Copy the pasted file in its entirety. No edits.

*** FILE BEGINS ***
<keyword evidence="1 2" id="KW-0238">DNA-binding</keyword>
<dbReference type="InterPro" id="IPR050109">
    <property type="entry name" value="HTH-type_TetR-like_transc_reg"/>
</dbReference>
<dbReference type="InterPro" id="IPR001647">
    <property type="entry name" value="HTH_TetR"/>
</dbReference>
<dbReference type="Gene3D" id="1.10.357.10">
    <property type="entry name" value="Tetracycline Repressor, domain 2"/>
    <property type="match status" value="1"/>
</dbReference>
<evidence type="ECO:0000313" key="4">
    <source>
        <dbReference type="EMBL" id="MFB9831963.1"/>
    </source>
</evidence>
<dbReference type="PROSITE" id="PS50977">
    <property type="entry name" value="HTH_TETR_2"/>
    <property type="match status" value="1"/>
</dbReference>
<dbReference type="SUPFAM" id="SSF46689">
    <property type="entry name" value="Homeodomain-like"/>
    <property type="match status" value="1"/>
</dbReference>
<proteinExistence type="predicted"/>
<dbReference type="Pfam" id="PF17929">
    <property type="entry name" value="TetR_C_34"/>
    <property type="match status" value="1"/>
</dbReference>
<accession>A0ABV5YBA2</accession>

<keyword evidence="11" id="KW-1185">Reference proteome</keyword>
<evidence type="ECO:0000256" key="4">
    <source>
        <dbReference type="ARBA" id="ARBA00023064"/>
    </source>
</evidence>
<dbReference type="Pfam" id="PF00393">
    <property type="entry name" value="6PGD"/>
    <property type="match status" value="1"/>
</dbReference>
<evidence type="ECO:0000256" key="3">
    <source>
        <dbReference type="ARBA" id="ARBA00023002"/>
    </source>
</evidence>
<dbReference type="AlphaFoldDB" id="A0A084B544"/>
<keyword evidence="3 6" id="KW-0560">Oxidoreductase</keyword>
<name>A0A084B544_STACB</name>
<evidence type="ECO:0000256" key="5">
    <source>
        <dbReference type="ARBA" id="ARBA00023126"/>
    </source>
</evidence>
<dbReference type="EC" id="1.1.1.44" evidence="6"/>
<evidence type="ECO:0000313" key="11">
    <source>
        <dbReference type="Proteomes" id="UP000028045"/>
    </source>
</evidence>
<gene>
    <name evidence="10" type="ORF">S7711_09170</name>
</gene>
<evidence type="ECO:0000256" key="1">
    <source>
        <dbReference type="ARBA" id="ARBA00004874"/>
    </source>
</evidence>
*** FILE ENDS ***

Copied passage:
<keyword evidence="1 2" id="KW-0238">DNA-binding</keyword>
<dbReference type="InterPro" id="IPR050109">
    <property type="entry name" value="HTH-type_TetR-like_transc_reg"/>
</dbReference>
<dbReference type="InterPro" id="IPR001647">
    <property type="entry name" value="HTH_TetR"/>
</dbReference>
<dbReference type="Gene3D" id="1.10.357.10">
    <property type="entry name" value="Tetracycline Repressor, domain 2"/>
    <property type="match status" value="1"/>
</dbReference>
<evidence type="ECO:0000313" key="4">
    <source>
        <dbReference type="EMBL" id="MFB9831963.1"/>
    </source>
</evidence>
<dbReference type="PROSITE" id="PS50977">
    <property type="entry name" value="HTH_TETR_2"/>
    <property type="match status" value="1"/>
</dbReference>
<dbReference type="SUPFAM" id="SSF46689">
    <property type="entry name" value="Homeodomain-like"/>
    <property type="match status" value="1"/>
</dbReference>
<proteinExistence type="predicted"/>
<dbReference type="Pfam" id="PF17929">
    <property type="entry name" value="TetR_C_34"/>
    <property type="match status" value="1"/>
</dbReference>
<accession>A0ABV5YBA2</accession>

<keyword evidence="11" id="KW-1185">Reference proteome</keyword>
<evidence type="ECO:0000256" key="4">
    <source>
        <dbReference type="ARBA" id="ARBA00023064"/>
    </source>
</evidence>
<dbReference type="Pfam" id="PF00393">
    <property type="entry name" value="6PGD"/>
    <property type="match status" value="1"/>
</dbReference>
<evidence type="ECO:0000256" key="3">
    <source>
        <dbReference type="ARBA" id="ARBA00023002"/>
    </source>
</evidence>
<dbReference type="AlphaFoldDB" id="A0A084B544"/>
<keyword evidence="3 6" id="KW-0560">Oxidoreductase</keyword>
<name>A0A084B544_STACB</name>
<evidence type="ECO:0000256" key="5">
    <source>
        <dbReference type="ARBA" id="ARBA00023126"/>
    </source>
</evidence>
<dbReference type="EC" id="1.1.1.44" evidence="6"/>
<evidence type="ECO:0000313" key="11">
    <source>
        <dbReference type="Proteomes" id="UP000028045"/>
    </source>
</evidence>
<gene>
    <name evidence="10" type="ORF">S7711_09170</name>
</gene>
<evidence type="ECO:0000256" key="1">
    <source>
        <dbReference type="ARBA" id="ARBA00004874"/>
    </source>
</evidence>